[4] Sunan (sing. sunnah), that is, customs of the Prophet.

[5] The Jews and the Christians.

[6] Dâr al-Islâm, strictly speaking that part of the world which is under Islamic law, but here used more loosely to include any state that is officially Islamic.

 

Original editorial inclusion(s) that followed the essay in Studies:
In the philosophy that we are considering, only the contemplative and active lives are reckoned human. The life of pleasure only, one of which the end is pleasure, is subhuman; every animal "knows what it likes," and seeks for it. This is not an exclusion of pleasure from life as if pleasure were wrong in itself, it is an exclusion of the pursuit of pleasure thought of as a "diversion," and apart from "life." It is in life itself, in "proper operation," that pleasure arises naturally, and this very pleasure is said to "perfect the operation" itself. In the same way in the case of the pleasures of use or the understanding of use.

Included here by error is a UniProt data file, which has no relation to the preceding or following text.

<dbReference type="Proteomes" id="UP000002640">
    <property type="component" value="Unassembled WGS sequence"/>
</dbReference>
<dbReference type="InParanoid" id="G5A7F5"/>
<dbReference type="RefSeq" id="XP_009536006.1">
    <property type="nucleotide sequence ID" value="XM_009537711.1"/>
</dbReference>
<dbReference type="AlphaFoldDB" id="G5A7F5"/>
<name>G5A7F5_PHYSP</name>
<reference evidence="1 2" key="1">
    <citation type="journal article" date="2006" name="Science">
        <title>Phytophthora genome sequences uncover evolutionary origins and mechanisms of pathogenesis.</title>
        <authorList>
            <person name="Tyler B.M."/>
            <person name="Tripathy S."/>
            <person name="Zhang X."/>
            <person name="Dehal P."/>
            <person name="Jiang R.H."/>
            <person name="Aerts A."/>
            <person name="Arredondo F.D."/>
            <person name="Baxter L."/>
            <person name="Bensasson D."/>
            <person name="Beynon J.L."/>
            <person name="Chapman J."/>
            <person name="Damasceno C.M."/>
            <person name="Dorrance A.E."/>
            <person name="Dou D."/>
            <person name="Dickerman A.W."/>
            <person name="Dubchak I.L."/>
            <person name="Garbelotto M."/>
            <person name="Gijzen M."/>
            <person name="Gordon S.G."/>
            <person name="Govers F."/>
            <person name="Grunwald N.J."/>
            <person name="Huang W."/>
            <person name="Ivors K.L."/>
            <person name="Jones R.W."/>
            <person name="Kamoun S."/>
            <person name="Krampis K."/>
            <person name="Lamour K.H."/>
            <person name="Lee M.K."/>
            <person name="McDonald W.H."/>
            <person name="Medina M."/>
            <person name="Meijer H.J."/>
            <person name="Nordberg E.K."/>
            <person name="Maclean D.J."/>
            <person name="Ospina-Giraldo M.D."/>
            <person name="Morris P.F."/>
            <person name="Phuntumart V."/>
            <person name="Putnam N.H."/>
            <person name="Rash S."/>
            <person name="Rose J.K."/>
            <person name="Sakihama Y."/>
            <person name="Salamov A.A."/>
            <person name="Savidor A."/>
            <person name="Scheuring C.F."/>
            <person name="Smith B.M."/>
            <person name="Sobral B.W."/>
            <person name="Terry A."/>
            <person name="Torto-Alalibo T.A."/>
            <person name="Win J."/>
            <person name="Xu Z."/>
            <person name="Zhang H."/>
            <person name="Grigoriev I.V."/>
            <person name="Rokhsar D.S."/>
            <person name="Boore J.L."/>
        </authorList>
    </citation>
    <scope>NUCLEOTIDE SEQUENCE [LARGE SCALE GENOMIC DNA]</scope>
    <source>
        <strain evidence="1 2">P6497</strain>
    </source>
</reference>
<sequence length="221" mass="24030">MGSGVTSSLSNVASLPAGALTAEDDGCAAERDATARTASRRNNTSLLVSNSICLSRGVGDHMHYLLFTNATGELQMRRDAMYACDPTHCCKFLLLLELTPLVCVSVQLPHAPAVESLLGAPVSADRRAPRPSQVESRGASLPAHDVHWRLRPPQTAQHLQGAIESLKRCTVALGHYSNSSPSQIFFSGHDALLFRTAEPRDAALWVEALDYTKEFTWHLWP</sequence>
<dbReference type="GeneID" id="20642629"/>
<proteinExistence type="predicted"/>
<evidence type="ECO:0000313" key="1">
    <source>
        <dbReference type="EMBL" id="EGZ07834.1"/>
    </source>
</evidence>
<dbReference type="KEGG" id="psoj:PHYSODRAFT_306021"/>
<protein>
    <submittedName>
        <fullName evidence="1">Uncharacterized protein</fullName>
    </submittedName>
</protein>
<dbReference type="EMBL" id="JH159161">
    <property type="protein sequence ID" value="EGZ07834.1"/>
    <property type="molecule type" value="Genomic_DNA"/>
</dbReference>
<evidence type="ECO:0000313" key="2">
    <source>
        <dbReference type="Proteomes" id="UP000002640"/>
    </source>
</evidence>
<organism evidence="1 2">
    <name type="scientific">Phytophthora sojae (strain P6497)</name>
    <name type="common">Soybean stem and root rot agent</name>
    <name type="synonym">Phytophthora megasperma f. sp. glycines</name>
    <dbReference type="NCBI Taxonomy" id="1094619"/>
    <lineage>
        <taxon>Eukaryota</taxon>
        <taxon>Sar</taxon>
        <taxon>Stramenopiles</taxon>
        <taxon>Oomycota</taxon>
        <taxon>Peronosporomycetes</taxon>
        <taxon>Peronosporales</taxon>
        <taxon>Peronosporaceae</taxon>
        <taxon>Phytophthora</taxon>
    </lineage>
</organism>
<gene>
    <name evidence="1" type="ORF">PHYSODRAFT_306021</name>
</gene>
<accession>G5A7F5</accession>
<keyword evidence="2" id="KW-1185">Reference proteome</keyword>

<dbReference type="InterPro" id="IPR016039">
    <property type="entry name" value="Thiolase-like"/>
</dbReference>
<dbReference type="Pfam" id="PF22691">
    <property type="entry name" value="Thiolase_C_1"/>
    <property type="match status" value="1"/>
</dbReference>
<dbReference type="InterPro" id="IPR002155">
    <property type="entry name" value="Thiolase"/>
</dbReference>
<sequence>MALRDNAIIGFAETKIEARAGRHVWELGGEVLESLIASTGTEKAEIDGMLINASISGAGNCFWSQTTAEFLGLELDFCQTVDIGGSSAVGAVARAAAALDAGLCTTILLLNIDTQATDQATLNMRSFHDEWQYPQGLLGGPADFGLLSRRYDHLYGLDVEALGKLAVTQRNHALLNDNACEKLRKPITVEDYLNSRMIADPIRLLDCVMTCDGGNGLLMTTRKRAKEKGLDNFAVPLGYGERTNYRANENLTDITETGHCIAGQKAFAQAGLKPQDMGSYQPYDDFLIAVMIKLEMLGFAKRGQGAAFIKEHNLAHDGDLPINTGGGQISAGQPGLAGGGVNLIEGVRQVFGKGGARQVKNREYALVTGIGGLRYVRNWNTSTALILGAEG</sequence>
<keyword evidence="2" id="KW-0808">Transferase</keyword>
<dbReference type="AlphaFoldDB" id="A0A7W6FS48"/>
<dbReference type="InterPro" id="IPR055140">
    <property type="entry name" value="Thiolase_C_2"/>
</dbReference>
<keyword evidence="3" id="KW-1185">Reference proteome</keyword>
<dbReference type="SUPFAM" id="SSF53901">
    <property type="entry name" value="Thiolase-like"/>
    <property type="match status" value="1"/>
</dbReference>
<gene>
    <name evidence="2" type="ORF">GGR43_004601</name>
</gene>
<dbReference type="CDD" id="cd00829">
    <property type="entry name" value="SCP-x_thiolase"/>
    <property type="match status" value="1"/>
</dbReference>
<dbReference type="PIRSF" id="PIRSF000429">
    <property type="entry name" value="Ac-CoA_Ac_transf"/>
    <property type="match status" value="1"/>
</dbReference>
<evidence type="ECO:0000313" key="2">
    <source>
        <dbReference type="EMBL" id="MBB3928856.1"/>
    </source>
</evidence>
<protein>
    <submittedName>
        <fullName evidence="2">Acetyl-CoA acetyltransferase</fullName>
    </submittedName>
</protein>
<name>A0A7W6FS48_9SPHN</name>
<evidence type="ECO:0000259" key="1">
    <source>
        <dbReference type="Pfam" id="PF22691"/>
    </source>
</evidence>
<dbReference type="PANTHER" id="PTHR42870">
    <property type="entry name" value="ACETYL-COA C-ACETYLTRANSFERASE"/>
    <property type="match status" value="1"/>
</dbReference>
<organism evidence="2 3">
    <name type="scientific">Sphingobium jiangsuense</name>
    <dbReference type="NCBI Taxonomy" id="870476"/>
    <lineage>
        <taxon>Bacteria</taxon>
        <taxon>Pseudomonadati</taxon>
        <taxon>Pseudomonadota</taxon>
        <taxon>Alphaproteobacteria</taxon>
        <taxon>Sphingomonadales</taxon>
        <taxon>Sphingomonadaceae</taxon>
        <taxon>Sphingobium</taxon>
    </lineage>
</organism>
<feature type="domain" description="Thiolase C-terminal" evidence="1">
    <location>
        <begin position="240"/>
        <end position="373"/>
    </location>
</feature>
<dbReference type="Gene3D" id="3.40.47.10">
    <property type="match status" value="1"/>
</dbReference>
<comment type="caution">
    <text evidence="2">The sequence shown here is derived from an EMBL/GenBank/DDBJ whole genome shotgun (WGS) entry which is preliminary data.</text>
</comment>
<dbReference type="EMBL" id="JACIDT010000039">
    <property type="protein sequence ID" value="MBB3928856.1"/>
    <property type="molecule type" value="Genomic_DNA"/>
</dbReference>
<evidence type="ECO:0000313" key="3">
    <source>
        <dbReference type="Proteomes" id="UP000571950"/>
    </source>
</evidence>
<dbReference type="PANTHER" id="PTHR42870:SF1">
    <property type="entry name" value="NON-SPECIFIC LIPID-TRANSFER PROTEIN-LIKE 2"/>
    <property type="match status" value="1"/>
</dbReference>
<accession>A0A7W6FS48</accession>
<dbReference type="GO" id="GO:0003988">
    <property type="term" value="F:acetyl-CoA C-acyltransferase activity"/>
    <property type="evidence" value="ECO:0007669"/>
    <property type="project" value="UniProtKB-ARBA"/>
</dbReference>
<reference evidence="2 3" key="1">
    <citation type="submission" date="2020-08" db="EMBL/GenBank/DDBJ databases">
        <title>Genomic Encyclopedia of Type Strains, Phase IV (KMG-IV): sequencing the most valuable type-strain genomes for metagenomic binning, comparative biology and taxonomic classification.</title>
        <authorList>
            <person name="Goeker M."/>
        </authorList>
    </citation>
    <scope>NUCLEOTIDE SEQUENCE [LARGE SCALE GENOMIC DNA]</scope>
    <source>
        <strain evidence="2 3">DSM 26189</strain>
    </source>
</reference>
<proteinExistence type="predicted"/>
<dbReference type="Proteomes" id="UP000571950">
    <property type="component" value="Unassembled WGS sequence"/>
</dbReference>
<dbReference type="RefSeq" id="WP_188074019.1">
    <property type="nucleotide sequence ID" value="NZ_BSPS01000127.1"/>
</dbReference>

Ananda K. Coomaraswamy.